17. ^ "Personendaten". www.evang-friedhof.at. Retrieved 2021-03-12.
  18. ^ Gustav Klimt, Emilie Flöge : reforming fashion, inspiring art. Tretter, Sandra; Weinhäupl, Peter, 1962-, Leitner, Martina. Vienna. 2016. ISBN 978-3-7106-0071-5. OCLC 962180850.{{cite book}}: CS1 maint: others (link)
Sources
  • This article began as a translation of the article in the German Wikipedia at de: Emilie Flöge with additional information from the French Wikipedia at fr: Emilie Flöge.

Further reading[edit]

  • Gustav Klimt, Emilie Flöge: Reforming Fashion, Inspiring Art, edited by Sandra Tretter and Peter Weinhäupl. Vienna: Gustav Klimt / Wien 1900 Foundation, 2016. ISBN 9783710600715.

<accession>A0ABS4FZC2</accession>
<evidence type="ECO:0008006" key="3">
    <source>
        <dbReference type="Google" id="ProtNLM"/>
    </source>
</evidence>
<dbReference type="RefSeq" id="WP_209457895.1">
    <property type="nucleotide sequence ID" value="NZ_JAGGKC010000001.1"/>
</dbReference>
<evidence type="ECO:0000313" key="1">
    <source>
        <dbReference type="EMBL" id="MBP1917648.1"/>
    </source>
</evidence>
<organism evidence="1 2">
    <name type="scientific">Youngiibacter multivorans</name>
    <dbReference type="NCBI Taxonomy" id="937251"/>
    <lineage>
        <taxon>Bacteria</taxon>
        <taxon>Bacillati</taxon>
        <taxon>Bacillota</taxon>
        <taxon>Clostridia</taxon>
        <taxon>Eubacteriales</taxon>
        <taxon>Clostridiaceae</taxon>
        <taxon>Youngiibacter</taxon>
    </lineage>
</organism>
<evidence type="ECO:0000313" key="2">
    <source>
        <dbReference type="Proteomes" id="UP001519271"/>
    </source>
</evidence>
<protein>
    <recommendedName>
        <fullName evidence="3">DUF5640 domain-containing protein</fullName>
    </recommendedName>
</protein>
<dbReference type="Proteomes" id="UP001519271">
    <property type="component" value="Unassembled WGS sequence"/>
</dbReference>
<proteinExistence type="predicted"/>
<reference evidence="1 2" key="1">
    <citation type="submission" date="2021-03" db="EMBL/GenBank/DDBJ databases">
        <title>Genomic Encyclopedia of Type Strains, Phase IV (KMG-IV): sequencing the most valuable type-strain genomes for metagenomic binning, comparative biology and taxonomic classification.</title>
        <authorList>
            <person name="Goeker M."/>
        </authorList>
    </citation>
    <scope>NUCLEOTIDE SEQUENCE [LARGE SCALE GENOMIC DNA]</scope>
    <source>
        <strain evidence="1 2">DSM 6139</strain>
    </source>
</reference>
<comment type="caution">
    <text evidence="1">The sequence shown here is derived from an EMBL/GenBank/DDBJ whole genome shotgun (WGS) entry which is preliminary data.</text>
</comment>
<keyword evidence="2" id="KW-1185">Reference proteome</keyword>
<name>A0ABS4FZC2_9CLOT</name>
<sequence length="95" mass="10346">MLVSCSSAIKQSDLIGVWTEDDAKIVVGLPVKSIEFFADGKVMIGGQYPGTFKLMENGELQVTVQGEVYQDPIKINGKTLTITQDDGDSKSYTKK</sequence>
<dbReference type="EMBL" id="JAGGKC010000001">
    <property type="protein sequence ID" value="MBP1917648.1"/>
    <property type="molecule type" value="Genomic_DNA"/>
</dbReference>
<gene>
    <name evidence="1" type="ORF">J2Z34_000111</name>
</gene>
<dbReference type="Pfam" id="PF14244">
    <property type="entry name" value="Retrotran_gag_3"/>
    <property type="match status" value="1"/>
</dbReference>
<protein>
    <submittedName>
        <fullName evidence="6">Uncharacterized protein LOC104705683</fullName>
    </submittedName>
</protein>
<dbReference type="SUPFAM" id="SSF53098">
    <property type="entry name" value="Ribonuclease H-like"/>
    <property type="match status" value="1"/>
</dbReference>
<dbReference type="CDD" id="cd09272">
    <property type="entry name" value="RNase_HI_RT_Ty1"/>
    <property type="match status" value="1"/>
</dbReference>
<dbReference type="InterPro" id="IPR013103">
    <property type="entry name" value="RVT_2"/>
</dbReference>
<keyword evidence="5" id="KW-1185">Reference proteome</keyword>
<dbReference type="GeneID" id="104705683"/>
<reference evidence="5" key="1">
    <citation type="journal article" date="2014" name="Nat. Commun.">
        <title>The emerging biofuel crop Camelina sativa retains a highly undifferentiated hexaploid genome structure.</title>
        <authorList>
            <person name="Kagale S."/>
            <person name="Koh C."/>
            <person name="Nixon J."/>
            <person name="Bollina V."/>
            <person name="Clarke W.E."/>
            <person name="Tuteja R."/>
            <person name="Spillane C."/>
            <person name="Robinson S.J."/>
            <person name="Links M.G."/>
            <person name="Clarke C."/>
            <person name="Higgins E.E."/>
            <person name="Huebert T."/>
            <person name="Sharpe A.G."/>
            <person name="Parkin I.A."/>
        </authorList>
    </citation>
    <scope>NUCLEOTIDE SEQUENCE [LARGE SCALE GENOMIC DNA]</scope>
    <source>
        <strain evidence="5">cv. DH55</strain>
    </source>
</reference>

• Gustav Klimt & Emilie Flöge: An Artist and His Muse, by Wolfgang Fischer with assistance from Dorothea McEwan. London: Lund Humphries, 2012. ISBN 0853316074.
  • Gustav Klimt & Emilie Flöge: Photographs, edited by Agnes Husslein-Arco and Alfred Weidinger. Munich: Prestel, 2012. ISBN 9783791352473.
  • O'Connor, Anne-Marie (2012). The Lady in Gold, The Extraordinary Tale of Gustav Klimt's Masterpiece, Portrait of Adele Bloch-Bauer, Alfred A. Knopf, New York, ISBN 0-307-26564-1

External links[edit]